This empirical research thesis examines how adolescents perceive their out-of-school literacies and literacy skills, and how they see themselves using or not using these skills within their current and future school work. With a sample of two participants from a rural high school in Chautauqua County, this study uses a qualitative methodology to collect data from researcher interviews and field notes. Descriptive interview data analysis reveals that adolescents instead of making connections between outside school literacies and in-school literacies appear to use the school model of literacy skills to determine out-of-school literacy skills, rather than have the out-of-school model of literacy skills to determine out-of-school literacy skills, rather than have the out-of-school literacy activities produce their own model of literacy skills. Moreover, analysis indicates that these adolescents lack meta-cognition or metalinguistic knowledge about literacy skills and how they are transferable between various social groups or settings. Instead findings indicate a disconnect between adolescents’ out- of- school literacies and literacy skills as the adolescents attempt to apply school-based literacy concepts to non-school literacy events instead of recognizing skills as being not tied to or limited to school class work. More metacognitive metalinquistic awareness may help students to recognize and transfer literacy skills across reading tasks and reading activities.
    • Translanguaging and emerging Bilingual's academic self-efficacy in Math and ELA

      Megan, Kane (State University of New York College at Fredonia, 2016)
      The population of Emergent Bilinguals (EB) in schools continues to rise annually in the United States (García et al., 2008) and with this consistent increase comes the question of how to best educate these students. Currently EBs are reporting lower levels of academic self-efficacy than their native English speaking peers (LeClair et al., 2009), which can lead to lowered academic performance (Bandura, 1993; Fan et al., 2012; Raoofi et al., 2012). Translanguaging is a revolutionary concept that rejects the classic perception of languages as separate entities within the brain. Instead, TLG views a person's multiple languages as part of one united linguistic code (Celic & Seltzer, 2012; Otheguy et al., 2015; Velasco & García, 2013). The purpose of this study was to determine the level of academic self-efficacy in math and ELA of EBs enrolled in a bilingual program that uses translanguaging in class. Furthermore, this study investigated if there was a difference in the academic self-efficacy of EBs who use translanguaging in class and EBs who do not. The results indicated that EBs who use translanguaging in class have a high level of academic self-efficacy in math and ELA. This group of participants reported slightly higher academic self-efficacy than the participant group that does not use translanguaging. However, the results of a t-test found this difference to be statistically insignificant. The results of this study were intended to add to the small body of literature on the academic self-efficacy of EBs to inform best practices for this population of learners. [from abstract]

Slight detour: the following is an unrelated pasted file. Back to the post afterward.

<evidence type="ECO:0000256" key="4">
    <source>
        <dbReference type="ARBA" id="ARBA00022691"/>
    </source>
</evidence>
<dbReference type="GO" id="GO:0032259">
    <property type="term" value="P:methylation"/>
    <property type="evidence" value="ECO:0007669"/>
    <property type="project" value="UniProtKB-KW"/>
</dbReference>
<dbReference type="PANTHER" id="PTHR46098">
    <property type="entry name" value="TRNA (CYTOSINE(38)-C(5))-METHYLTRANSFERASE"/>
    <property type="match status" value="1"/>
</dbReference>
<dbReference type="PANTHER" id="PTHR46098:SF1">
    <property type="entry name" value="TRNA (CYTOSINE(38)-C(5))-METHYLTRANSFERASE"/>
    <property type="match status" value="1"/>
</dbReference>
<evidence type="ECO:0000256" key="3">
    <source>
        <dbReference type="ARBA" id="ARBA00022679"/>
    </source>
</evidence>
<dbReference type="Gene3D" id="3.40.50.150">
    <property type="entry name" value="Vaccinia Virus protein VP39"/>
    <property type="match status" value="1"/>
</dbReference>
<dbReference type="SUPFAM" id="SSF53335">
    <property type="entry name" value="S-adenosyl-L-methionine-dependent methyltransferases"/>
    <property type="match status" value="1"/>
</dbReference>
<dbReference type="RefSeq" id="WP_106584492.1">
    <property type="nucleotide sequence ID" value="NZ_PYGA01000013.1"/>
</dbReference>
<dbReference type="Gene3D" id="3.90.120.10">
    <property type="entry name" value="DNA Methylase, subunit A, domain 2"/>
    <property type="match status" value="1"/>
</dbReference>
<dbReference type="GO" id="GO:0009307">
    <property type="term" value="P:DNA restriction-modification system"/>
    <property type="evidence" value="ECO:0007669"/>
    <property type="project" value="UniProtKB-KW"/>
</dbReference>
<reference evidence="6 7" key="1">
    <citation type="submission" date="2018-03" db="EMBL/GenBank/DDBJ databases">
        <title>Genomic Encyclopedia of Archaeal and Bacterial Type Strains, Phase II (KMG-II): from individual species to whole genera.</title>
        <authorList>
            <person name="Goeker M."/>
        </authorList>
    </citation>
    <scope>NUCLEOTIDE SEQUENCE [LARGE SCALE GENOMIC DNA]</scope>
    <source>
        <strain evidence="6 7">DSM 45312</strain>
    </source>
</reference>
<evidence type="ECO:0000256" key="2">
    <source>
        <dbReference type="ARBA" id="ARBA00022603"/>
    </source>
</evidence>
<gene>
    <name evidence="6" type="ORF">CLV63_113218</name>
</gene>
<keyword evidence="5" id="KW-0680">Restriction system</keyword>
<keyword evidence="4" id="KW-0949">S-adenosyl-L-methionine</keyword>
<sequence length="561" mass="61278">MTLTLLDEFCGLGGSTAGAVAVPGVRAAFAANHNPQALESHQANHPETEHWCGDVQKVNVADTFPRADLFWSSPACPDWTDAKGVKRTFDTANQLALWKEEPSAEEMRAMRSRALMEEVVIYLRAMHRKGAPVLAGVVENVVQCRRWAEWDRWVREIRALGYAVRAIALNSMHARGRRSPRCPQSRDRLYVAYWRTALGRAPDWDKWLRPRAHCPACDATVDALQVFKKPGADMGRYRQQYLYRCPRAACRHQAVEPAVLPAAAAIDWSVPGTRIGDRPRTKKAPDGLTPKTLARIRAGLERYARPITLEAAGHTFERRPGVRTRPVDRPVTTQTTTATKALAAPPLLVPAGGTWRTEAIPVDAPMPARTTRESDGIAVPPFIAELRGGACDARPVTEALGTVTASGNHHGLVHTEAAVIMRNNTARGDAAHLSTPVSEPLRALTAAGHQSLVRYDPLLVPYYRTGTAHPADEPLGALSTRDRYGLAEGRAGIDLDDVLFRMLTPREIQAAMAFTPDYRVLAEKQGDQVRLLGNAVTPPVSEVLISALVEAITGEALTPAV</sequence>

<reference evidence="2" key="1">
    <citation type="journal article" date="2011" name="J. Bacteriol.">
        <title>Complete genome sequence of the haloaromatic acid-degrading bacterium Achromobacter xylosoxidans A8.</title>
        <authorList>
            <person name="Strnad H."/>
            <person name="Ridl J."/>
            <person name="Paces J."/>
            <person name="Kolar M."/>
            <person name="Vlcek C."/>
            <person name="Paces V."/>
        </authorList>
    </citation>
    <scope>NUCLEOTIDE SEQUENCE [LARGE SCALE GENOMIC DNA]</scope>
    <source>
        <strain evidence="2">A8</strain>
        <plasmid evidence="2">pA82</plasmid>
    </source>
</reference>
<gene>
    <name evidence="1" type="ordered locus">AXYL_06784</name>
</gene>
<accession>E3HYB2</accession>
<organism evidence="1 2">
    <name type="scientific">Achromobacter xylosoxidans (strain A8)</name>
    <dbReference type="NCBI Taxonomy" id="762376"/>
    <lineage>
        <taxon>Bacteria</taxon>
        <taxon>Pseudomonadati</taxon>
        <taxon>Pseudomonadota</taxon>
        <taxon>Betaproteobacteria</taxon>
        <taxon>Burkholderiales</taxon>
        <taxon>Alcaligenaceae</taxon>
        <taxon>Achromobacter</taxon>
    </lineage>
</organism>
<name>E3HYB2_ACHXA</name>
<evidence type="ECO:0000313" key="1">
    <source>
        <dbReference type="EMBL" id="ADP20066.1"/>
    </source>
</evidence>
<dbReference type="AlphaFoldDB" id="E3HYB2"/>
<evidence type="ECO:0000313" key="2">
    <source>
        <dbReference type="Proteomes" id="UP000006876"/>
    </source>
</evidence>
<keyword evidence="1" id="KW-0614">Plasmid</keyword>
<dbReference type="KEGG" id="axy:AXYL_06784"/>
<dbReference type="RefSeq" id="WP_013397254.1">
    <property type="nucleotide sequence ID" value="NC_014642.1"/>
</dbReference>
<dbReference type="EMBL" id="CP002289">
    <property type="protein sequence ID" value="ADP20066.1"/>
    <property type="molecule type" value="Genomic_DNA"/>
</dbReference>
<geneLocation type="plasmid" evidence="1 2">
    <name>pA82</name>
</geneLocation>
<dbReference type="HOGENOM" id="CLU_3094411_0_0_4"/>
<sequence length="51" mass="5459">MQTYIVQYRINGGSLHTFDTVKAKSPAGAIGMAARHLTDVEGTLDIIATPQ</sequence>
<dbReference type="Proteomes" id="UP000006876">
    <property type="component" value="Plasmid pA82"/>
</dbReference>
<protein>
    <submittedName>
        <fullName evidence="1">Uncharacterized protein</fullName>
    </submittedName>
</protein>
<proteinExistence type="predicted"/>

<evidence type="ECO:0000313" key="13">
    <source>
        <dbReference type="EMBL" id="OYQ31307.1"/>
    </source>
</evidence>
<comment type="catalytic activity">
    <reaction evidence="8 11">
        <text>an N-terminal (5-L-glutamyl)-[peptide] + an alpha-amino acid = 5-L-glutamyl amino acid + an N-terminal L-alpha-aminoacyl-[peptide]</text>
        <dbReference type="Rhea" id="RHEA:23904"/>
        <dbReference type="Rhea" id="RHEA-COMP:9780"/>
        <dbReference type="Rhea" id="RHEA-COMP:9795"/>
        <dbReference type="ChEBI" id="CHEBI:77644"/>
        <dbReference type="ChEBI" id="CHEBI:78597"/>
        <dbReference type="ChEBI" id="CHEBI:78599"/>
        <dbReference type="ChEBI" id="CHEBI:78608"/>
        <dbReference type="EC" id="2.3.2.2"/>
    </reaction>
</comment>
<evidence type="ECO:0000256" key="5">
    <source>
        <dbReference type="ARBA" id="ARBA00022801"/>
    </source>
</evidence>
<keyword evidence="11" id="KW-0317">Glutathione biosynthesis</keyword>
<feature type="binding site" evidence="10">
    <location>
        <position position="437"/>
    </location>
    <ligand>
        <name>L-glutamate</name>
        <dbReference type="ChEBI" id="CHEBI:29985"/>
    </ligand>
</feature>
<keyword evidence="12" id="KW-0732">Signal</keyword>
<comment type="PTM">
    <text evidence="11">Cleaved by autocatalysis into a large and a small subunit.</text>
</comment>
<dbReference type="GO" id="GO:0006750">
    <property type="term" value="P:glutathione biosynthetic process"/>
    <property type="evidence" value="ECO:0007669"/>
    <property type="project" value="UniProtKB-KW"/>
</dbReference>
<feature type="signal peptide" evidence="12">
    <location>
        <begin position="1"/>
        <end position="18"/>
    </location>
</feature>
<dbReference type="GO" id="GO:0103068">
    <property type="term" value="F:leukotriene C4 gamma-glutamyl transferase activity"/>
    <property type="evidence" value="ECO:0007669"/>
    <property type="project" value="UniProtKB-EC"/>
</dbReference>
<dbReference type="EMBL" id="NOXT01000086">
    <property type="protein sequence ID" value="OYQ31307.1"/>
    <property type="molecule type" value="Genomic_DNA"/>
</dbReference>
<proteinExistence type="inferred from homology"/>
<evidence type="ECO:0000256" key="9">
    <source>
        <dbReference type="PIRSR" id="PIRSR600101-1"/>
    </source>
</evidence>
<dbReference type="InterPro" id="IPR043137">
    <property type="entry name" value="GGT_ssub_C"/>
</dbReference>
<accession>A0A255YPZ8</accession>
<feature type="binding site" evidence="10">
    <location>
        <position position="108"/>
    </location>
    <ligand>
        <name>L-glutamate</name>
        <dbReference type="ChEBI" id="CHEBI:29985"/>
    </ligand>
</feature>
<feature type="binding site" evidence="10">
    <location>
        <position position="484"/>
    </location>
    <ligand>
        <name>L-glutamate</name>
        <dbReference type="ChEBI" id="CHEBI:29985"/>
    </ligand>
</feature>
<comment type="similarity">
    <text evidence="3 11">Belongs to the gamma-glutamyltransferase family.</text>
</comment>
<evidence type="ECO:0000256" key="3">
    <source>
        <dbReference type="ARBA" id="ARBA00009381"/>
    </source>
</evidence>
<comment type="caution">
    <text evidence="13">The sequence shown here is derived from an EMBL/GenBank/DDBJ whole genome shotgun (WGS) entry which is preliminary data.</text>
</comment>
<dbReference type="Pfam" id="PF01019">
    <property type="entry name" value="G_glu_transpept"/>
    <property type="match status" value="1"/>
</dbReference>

• Translating Embodiment: A Look at Language and Cognition of Dance Performance from Studio to Stage

      Oakes, Stephanie; Johnson, Samantha E.; The College at Brockport (2016-05-13)
      “Cognition is embodied insofar as it emerges not from an intricately unfolding cognitive program, but from a dynamic dance in which body, perception, and world guide each other’s step,” says cognitive dance researcher Edward C. Warburton. This research connects phenomenological theories of embodiment with long-standing and emerging theories of cognitive science. Specifically, it discusses cognitive science topics of the “thinking body,” autopoiesis, appraisal and arousal, kinesthetic empathy, and linguistic determinism with an eye towards the dancing body. How might such scientific notions play into answering questions of corporeity and embodiment explored so exquisitely in dance creation and performance? How might we use the dancing body as a site of cognitive embodiment research? With cognitive scientific terminology as a guiding lens of analysis, we open up a new, concerned point of view for what it means to embody, understand, and generate meaning.
    • Translations Using Project Interactivate

      Zalewski, Sandy; The College at Brockport (2006-07-18)
      Objectives: Students will be able to describe and explain what happens to an object after a reflection, translation and a rotation Students will be able to perform a translation and a reflection on a figure Student will be able to identify a rule they can use to perform the transformation